Physician-Assisted Suicide Is Ethical

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Physician-Assisted Suicide is Ethical

There are people in this world who live with pain and suffering everyday. This pain and suffering can be physical or emotional, and can vary in degree from person to person. Some people believe that a person who is suffering should be allowed to legally be euthanized. Euthanasia is, "the practice of terminating the life of a person because they are perceived as living an intolerable life, in a painless or minimally painful way either by lethal injection, drug overdose, or by the withdrawal of life support" (Euthanasia). When Euthanasia is performed or assisted by a Physician, it is known as Physician Assisted Suicide. Not only does Physician Assisted Suicide violate God's law, but in almost all countries in the world, it violates government laws. When discussing Physician Assisted Suicide, one should pay close attention to the views of the Catholic Church. It is important to look closely at what exactly constitutes Physician Assisted Suicide, why the Church condemns this practice, and the options the Church offers as alternatives. Also, one would be remiss to exclude investigating the ethical dilemma that Physicians face, as well as current legal issues concerning this problem in Canada.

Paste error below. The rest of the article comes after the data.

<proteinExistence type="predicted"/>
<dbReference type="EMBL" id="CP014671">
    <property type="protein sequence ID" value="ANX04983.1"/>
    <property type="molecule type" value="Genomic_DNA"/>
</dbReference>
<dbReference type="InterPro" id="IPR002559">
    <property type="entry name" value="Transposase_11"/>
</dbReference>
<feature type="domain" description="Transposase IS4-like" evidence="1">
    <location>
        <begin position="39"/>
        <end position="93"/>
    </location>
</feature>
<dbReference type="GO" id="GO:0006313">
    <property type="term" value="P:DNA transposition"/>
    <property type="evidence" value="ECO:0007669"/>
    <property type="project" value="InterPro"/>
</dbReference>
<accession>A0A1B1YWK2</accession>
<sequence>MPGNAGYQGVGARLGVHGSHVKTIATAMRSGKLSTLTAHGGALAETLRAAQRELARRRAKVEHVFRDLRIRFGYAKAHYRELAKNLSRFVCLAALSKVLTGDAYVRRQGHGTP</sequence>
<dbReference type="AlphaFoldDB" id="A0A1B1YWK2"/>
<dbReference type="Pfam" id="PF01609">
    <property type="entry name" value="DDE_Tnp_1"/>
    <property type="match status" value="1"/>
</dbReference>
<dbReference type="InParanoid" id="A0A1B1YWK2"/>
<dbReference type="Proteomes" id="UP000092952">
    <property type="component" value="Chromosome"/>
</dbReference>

As a Catholic, it is important to understand exactly what constitutes Physician Assisted Suicide. The Catechism of the Catholic Church states that, "Whatever its motives and means, direct euthanasia consists in putting an end to the lives of handicapped, sick, or dying persons" (CCC, 2277). To go one step further, Dr. Michael Gloth, a Professor of Medicine at Johns Hopkins University, writes, "Physician-assisted suicide occurs when a physician facilitates a patient's death by providing the necessary means and information to enable the patient to perform a life-ending act" (Gloth). Both definitions, a Catholic and secular source, define euthanasia (and Physician Assisted Suicide) as the deliberate ending of a human being's life. However, these definitions are extremely simplistic and do not examine the more complex issue of withdrawing life support. The Catechism states that by removing, "over-zealous treatment" one is not willing death, but accepting one's inability to impede it (CCC, 2278). In his Encyclical Evangelism Vitae, Pope John-Paul II defined this over-zealous treatment as "medical procedures which no longer correspond to the real situation of the patient, either because they are by now disproportionate to any expected results or because they impose an excessive burden on the patient and his family" (John Paul II). Thus, by stopping this aggressive treatment, the Physician is not actually euthanizing the patient. However, the Catechism continues to state that, "even if death is thought imminent, the ordinary care owed to a sick person cannot be legitimately interrupted" (CCC, 2279). So, while a Physician is justified in stopping extreme treatment and allowing death to occur naturally, that Physician is not justified in stopping treatment that is considered ordinary (such as removing a hydration tube). To summarize, Physician Assisted Suicide consists of the intentional ending of one's life either through direct actions, providing the means necessary, or by withdrawing basic medical ...
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